The bus to New York City was less crowded and more comfortable than any of the Greyhound busses I'd ridden so far. I should explain why I've temporarily given up hitchhiking. It's not that I've gone soft. I only have a week left in the US, and it'd be a shame to spend most of that time standing by the road with my thumb out. In this part of the country, hitchhiking is a confusing option. Just have a look at a map and you'll see; the whole area from DC to Philly to New York is just a mess of twisted motorways and tollways. I wouldn't know where to hitch from. It's not like Idaho or Wyoming where there's just one highway heading east and that's the one you take. This here is like finding your way through an upturned bowl of spaghetti. *like the simile*
So I'm in New York. The bus arrived into Chinatown which is in Lower Manhattan. My first piece of business was to collect my mail from the post office at Grand Central Station in Upper Manhattan, almost fifty blocks away. That's okay cause I wasn't in any hurry anyway, and apart from the fact that I wished I didn't have my full backpack on, I like to walk around. I'd phoned Veronique, my host for tonight, and left a message on her machine. I couldn't remember exactly where she lived but I thought it was somewhere near Grand Central, give or take ten blocks or so. By the time I reached the station a couple of hours later, I was a little less enthusiastic about the walking. Then when the post office staff told me that they don't have Genearl Delivery there, and that my mail would either have been re-routed to the GPO or returned to sender, I started to remember how much I didn't like New York on previous trips. I phone Veronique again, but again no answer. Where's the nearest pub?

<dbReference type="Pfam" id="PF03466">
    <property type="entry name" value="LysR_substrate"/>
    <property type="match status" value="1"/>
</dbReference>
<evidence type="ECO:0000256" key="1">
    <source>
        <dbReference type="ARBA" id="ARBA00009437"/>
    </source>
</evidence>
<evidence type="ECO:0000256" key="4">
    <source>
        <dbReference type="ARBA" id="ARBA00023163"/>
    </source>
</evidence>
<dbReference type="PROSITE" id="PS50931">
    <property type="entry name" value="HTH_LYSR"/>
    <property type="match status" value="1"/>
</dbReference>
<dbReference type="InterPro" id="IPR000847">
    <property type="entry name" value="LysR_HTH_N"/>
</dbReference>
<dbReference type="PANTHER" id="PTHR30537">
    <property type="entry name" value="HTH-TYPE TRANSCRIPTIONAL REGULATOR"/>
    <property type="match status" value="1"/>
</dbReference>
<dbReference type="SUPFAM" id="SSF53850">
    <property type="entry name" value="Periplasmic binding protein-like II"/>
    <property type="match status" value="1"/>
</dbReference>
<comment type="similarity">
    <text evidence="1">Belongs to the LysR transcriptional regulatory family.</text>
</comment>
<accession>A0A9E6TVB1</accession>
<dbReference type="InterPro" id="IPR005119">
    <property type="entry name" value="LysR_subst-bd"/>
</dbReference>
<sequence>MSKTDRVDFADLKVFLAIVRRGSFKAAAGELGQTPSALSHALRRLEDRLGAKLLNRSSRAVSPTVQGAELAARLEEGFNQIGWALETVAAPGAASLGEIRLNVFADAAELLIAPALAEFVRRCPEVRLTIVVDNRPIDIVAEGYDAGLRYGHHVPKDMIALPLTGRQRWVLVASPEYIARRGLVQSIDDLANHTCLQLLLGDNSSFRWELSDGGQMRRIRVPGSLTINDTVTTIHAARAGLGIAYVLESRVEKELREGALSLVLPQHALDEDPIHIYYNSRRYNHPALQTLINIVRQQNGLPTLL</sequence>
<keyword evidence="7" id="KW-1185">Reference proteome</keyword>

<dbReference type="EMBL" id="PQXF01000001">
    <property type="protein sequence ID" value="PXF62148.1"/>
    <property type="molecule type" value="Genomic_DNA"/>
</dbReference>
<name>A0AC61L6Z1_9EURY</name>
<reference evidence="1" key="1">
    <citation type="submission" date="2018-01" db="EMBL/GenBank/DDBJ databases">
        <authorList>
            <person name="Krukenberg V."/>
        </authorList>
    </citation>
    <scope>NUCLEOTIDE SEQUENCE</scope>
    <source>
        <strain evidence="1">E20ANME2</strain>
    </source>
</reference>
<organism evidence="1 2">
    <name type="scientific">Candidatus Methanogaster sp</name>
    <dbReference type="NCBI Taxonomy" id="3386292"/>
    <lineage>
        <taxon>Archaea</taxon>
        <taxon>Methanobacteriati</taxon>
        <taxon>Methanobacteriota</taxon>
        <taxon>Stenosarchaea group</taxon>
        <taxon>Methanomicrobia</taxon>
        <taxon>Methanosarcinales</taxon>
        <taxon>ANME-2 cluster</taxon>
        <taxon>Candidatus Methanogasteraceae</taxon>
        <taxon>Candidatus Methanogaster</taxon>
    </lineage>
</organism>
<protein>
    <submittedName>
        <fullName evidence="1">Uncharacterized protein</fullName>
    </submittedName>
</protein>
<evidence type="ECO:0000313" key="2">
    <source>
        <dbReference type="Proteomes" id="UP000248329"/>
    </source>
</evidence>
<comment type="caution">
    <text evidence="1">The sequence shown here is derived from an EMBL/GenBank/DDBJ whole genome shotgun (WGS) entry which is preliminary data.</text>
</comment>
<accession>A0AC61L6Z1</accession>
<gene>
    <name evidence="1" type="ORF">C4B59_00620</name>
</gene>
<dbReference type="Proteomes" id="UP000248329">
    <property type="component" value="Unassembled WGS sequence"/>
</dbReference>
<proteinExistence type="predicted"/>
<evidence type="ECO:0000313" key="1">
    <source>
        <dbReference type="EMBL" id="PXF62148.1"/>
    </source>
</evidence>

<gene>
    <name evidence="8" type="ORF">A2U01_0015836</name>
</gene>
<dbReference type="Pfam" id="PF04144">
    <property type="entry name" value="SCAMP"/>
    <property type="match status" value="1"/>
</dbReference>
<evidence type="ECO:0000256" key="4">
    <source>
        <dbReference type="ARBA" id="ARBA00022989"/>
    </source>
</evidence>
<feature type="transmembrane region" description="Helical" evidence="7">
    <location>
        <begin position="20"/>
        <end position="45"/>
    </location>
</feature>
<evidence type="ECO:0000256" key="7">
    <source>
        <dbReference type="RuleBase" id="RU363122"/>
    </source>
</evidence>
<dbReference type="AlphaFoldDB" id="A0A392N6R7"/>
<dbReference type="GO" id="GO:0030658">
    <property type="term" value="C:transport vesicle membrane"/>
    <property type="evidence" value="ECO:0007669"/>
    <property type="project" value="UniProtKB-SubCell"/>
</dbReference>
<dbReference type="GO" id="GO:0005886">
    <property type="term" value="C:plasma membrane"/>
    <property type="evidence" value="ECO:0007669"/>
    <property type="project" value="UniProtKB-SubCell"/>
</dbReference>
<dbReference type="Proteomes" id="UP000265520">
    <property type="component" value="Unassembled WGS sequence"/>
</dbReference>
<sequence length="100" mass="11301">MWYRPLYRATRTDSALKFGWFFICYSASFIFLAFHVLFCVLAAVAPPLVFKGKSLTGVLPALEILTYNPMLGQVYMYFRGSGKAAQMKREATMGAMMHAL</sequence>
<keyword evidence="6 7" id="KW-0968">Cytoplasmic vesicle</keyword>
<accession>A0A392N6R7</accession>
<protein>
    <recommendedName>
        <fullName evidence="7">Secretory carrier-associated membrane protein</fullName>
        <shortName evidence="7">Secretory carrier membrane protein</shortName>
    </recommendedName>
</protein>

From Limerick House Irish pub, I phoned a local contact of mine. Joseph is the webmaster behind the very successful travel site Trekshare. He'd said that I could stay with him if I was in a bind, but either way we should catch up for a beer. As luck would have it, he was out on his bicycle when I called, and happened to be just a few blocks from the pub. He had things to do and places to be- this is New York- but dropped in and joined me for a pint and a chat about all things travel. After Jospeh left, I finally got through to Veronique, who chastised me softly for not emailing her to confirm my arrival. Oops! I thought I had, but it was inevitable that this would happen sooner or later.